For Army veteran Alfredo De Los Santos, handcycling has not only served as a form of rehabilitation but also a means to incorporate back into society after a life-changing combat injury in Afghanistan in 2008.
“At first, I didn’t want to get out and do anything,” says Alfredo, a right-leg amputee who also endured traumatic brain injury, hearing loss and post-traumatic stress disorder as a result of being struck by an RPG while serving as a staff sergeant in Afghanistan. “I tried to commit suicide a few times, but then, I saw the light. I found a group of guys through Paralyzed Veterans of America who were like me and had been through what was I was going through.”
While Alfredo grew up playing baseball, his first and greatest passion up until his injury had always been dancing – namely Salsa and other types of Latin dance. It was that love for dancing that he felt the greatest loss for following his injury. “When I lost my leg, I didn’t care about anything else but that I wouldn’t be able to dance,” he says. “But I still have my left leg, and that is what I use to modify my steps. It’s not the same, but I can still move.”
Still, Alfredo is grateful for the new passions and friendships his injury has enabled him to develop. While he found handcycling through his initial rehabilitation, he continues that journey every time he gets on his bike or races with one of his fellow disabled veterans on the Paralyzed Veterans Racing team.
“PVR is not just a racing team; it’s a movement,” he says. “What I like about Paralyzed Veterans is that it gives you the opportunity to be a part of something. Some want to do it recreationally and others competitively, but it gives you the option to go out there and be happy. That’s what it’s all about.”
Despite his humble attitude towards his competition in the H4 category, Alfredo has been one of Paralyzed Veterans Racing rising stars. In 2013, he was one of five Paralyzed Veterans Racing members selected to the U.S. team in the UCI Cycling Road World Championships in Bale-Comeau, Canada.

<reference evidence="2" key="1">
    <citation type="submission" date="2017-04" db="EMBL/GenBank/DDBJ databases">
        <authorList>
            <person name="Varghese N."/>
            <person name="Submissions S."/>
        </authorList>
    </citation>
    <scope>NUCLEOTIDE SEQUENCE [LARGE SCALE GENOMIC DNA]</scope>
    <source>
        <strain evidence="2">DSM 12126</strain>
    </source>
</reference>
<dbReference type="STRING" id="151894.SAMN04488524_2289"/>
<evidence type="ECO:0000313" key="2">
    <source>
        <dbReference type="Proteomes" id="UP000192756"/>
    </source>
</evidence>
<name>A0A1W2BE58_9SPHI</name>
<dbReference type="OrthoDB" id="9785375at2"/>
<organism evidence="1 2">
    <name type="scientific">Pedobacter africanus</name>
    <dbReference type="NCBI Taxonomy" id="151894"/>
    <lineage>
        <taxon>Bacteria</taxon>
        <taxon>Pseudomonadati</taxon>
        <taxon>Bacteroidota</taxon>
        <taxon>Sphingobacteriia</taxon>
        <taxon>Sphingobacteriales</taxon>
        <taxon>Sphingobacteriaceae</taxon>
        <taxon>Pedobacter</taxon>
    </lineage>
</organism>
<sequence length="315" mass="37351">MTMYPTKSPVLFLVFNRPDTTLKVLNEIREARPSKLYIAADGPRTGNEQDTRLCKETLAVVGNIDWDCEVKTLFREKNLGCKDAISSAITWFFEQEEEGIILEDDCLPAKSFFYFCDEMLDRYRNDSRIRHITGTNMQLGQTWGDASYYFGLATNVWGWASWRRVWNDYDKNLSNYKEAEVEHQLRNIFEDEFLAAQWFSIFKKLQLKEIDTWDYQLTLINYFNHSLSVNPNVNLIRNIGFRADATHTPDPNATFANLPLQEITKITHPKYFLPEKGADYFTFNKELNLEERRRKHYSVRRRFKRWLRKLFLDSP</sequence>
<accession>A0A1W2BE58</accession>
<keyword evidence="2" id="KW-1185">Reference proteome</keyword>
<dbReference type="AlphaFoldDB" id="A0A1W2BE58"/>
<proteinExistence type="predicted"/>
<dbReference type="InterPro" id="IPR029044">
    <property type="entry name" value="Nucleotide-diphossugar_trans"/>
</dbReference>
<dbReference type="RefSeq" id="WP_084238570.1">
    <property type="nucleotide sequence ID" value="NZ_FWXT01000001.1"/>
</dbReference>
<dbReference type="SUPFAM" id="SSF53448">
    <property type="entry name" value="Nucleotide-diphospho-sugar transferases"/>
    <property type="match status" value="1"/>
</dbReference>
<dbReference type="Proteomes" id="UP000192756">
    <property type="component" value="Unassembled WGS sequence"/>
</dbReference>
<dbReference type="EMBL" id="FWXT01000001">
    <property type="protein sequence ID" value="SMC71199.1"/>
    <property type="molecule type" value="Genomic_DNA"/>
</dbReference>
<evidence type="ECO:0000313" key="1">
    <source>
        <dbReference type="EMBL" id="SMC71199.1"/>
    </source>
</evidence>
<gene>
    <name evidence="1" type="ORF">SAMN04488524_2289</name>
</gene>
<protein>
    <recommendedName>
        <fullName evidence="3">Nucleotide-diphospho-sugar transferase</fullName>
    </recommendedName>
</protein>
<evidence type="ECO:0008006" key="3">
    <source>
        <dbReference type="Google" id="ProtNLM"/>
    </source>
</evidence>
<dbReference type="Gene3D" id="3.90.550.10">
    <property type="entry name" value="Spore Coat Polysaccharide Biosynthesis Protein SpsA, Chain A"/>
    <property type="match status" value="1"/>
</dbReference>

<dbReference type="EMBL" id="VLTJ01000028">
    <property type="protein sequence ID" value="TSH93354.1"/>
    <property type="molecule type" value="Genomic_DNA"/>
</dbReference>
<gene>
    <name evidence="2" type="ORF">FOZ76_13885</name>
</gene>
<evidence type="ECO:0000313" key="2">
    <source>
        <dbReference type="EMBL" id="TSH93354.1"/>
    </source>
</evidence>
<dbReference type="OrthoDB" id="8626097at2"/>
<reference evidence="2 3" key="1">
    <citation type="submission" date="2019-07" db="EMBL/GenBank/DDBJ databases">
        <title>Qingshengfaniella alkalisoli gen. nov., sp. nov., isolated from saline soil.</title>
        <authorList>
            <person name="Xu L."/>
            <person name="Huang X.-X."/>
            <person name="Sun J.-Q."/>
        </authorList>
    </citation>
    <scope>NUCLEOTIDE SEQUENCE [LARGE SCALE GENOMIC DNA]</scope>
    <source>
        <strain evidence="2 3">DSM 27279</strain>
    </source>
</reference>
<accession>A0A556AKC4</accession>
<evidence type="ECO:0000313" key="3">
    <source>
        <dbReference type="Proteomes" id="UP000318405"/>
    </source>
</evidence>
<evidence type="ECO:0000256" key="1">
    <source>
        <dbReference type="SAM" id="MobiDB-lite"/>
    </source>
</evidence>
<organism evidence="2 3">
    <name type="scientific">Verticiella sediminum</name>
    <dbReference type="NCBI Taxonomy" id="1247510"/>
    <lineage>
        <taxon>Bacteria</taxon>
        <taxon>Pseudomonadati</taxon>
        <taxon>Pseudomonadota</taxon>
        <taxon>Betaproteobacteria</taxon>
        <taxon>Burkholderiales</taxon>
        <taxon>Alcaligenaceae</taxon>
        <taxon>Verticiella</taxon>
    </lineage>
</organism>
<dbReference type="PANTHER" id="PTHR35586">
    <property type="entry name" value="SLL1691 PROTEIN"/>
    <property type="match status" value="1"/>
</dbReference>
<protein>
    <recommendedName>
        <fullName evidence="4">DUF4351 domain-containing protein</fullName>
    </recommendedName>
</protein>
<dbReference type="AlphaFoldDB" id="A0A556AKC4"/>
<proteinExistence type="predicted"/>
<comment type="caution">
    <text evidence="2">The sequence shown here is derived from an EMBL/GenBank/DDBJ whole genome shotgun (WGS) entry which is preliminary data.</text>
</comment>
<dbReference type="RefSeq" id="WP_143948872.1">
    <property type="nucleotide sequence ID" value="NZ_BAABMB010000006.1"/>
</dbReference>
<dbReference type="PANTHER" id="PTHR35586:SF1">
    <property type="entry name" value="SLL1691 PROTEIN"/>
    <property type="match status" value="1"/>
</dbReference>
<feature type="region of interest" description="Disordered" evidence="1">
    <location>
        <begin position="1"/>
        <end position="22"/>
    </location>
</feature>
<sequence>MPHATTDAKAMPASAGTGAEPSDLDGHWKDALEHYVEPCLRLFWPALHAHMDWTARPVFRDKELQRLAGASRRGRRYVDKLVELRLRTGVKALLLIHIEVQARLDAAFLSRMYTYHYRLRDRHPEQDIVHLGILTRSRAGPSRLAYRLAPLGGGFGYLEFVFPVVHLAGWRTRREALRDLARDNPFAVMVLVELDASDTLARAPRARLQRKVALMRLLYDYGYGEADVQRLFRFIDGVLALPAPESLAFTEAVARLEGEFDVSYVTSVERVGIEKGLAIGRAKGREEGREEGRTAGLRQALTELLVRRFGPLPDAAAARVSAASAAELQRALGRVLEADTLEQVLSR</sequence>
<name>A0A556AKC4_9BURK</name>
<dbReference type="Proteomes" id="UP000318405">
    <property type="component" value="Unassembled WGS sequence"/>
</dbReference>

Alfredo also competes in cross-country skiing and participates in other adaptive sports, including volleyball, discus and shot put.
But while sports have satisfied his physical rehabilitation, it’s painting and art that have served as an outlet for his psychological recovery. “I’m still getting nightmares and dealing with some aggression,” he says. “But when I paint, I bring that out. It’s a way for me to see that I’m in control of whatever it is I’m seeing.”
Above all, Alfredo hopes that his zeal for sports, dancing and art will serve as an inspiration to his fellow disabled veterans, particularly those who are coping with new injuries and don’t yet have a clear picture that they can still live a full, vibrant and active life.
“I’m very proud to be a part of Paralyzed Veterans of America,” Alfredo says. “It has been the most rewarding experience to be part of a group of guys who are willing to push themselves in cycling in order to show the community that while we are disabled, we can still accomplish a lot of things in life.”
Read more about veterans with disabilities and adaptive sports
Brittany Ballenstedt is a freelance journalist whose work has appeared in several publications, including Government Executive, National Journal, Technology Daily and NextGov.com.